- Share this article on Facebook
- Share this article on Twitter
- Share this article on Email
- Show additional share options
- Share this article on Print
- Share this article on Comment
- Share this article on Whatsapp
- Share this article on Linkedin
- Share this article on Reddit
- Share this article on Pinit
- Share this article on Tumblr
Veteran British director Ken Loach said he is not planning to give up making narrative fictional films to concentrate on documentaries just yet.
Loach created consternation and anxiety among his fans and international festival programmers alike earlier this year when he said his current Irish drama, Jimmy’s Hall, was to be his last fiction feature so he could focus on documentary work.
Written by Loach’s long-term collaborator Paul Laverty, Jimmy’s Hall is set to unspool In Competition at this month’s Cannes Film Festival.
The screening will make the filmmaker, who will turn 78 in June this year, the most invited director in the festival’s history.
Loach told THR that when he said he was giving up fictional filmmaking for documentaries he was in the heat of a preproduction battle for Jimmy’s Hall.
“I kind of thought I wouldn’t get through another one just as we were beginning Jimmy’s Hall because it’s a moment of maximum pressure when you haven’t shot a thing but you’re knackered from all the prep, and you’ve been away from home for a long time and you still have to get through the shoot,” Loach said.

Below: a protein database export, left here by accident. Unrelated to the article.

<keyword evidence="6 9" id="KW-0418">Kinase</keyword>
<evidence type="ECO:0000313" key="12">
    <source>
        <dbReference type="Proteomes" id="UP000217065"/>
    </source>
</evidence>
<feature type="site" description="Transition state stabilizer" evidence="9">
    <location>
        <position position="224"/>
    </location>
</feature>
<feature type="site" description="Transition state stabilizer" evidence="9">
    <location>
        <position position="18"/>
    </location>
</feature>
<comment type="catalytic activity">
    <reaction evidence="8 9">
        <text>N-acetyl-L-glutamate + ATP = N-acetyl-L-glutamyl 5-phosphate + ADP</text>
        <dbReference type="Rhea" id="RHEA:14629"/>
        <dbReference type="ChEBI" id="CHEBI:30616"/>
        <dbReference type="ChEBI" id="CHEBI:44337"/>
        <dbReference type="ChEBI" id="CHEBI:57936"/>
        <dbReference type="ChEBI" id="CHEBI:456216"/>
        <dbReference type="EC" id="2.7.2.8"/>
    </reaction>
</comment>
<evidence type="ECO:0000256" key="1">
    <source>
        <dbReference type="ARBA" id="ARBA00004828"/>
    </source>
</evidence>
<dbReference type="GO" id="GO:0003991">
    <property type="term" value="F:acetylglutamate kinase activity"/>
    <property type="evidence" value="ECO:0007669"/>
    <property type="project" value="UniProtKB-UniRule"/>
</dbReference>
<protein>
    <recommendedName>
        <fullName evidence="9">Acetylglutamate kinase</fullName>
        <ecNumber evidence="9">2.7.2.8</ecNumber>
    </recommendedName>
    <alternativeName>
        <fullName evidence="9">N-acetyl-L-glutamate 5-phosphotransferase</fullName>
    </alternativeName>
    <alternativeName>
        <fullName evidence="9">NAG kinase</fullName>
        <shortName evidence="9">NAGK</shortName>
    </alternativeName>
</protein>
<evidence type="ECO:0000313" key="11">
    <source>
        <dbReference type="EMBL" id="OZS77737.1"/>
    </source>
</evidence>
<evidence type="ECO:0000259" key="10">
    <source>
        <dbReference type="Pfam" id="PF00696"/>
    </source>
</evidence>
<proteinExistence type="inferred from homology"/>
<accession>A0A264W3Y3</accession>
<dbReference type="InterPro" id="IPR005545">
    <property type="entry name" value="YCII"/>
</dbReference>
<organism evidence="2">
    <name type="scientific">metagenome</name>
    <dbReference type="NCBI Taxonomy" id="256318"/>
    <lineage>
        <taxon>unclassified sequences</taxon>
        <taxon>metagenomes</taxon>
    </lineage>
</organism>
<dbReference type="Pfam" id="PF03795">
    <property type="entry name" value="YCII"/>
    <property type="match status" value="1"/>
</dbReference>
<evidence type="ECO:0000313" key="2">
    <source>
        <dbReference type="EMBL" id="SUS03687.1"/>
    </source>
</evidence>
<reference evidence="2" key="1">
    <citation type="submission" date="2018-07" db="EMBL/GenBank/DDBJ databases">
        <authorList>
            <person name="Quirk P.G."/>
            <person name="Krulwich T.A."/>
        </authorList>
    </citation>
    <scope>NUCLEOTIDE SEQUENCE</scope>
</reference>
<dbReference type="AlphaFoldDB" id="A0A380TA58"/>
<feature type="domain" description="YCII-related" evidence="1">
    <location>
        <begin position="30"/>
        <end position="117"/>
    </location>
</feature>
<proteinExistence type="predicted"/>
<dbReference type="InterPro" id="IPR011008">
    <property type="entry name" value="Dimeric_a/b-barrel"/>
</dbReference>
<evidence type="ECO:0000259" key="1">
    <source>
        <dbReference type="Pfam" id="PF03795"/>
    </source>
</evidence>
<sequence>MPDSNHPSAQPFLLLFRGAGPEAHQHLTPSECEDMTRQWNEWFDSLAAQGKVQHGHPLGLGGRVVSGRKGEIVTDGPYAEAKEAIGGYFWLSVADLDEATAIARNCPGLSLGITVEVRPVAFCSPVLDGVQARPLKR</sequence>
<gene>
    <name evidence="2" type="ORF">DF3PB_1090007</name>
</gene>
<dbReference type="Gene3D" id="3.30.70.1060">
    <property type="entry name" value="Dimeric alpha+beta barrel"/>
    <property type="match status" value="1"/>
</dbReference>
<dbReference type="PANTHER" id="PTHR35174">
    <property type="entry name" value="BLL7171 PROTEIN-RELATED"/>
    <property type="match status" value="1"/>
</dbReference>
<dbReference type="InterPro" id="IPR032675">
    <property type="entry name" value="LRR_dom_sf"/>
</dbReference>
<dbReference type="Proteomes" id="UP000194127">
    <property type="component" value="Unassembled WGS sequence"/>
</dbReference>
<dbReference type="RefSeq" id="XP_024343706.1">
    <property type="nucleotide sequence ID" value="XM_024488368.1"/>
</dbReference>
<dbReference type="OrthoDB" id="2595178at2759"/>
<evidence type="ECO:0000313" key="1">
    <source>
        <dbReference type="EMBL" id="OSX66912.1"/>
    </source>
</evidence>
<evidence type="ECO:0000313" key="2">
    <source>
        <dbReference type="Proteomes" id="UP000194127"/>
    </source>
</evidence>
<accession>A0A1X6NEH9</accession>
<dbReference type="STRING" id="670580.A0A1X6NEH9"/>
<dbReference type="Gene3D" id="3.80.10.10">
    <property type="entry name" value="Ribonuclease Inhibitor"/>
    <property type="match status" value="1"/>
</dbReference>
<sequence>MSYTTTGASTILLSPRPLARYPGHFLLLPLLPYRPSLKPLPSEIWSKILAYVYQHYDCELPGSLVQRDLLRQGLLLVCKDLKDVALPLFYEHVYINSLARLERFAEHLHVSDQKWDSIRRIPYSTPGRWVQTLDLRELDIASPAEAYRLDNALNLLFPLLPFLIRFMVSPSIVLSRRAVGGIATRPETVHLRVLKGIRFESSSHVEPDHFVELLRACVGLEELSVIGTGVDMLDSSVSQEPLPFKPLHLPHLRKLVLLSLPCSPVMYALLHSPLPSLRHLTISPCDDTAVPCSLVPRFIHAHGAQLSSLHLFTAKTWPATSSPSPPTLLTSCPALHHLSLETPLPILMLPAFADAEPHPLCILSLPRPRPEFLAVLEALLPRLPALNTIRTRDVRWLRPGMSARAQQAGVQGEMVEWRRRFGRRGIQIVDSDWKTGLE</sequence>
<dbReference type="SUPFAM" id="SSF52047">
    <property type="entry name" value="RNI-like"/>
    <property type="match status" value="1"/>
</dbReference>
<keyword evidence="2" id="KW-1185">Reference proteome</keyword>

“It’s quite a daunting prospect, the effort you’ve got to find from somewhere and the nervous and emotional energy and all that. But now having come out the other side, while I’m not sure we’ll get another of that size away, we’ll at least get a little film together of some sort [with Paul Laverty] more akin to a documentary scale.”
While Loach said there is nothing on the horizon yet, “a small contemporary film may be a possibility.”
For many years, Loach has been more greatly appreciated in mainland Europe than in the U.K., with the bulk of the financing for his films, and the largest portion of their box office, coming from the continent.
The British filmmaker and renowned socialist has won prizes in Cannes dating back to 1979’s Black Jack, and took home the Palme d’Or for 2006’s Irish war of independence and civil war drama The Wind That Shakes the Barley, written by Laverty. He also won the Cannes jury prize for The Angel’s Share, written by Laverty.
In all, Loach will have walked the Croisette’s famous red carpet a staggering 12 times.
He also received the honorary lifetime achievement Golden Bear during this year’s Berlin International Film Festival.
In addition to the Golden Bear, Berlin also paid homage to the British filmmaker with special screenings of his work stretching across his half century in the business, from the TV movie Cathy Come Home (1966) through his international breakthrough Kes (1969) to My Name Is Joe (1998), Sweet Sixteen (2002) and Looking for Eric (2009).
The Festival de Cannes runs May 14-25.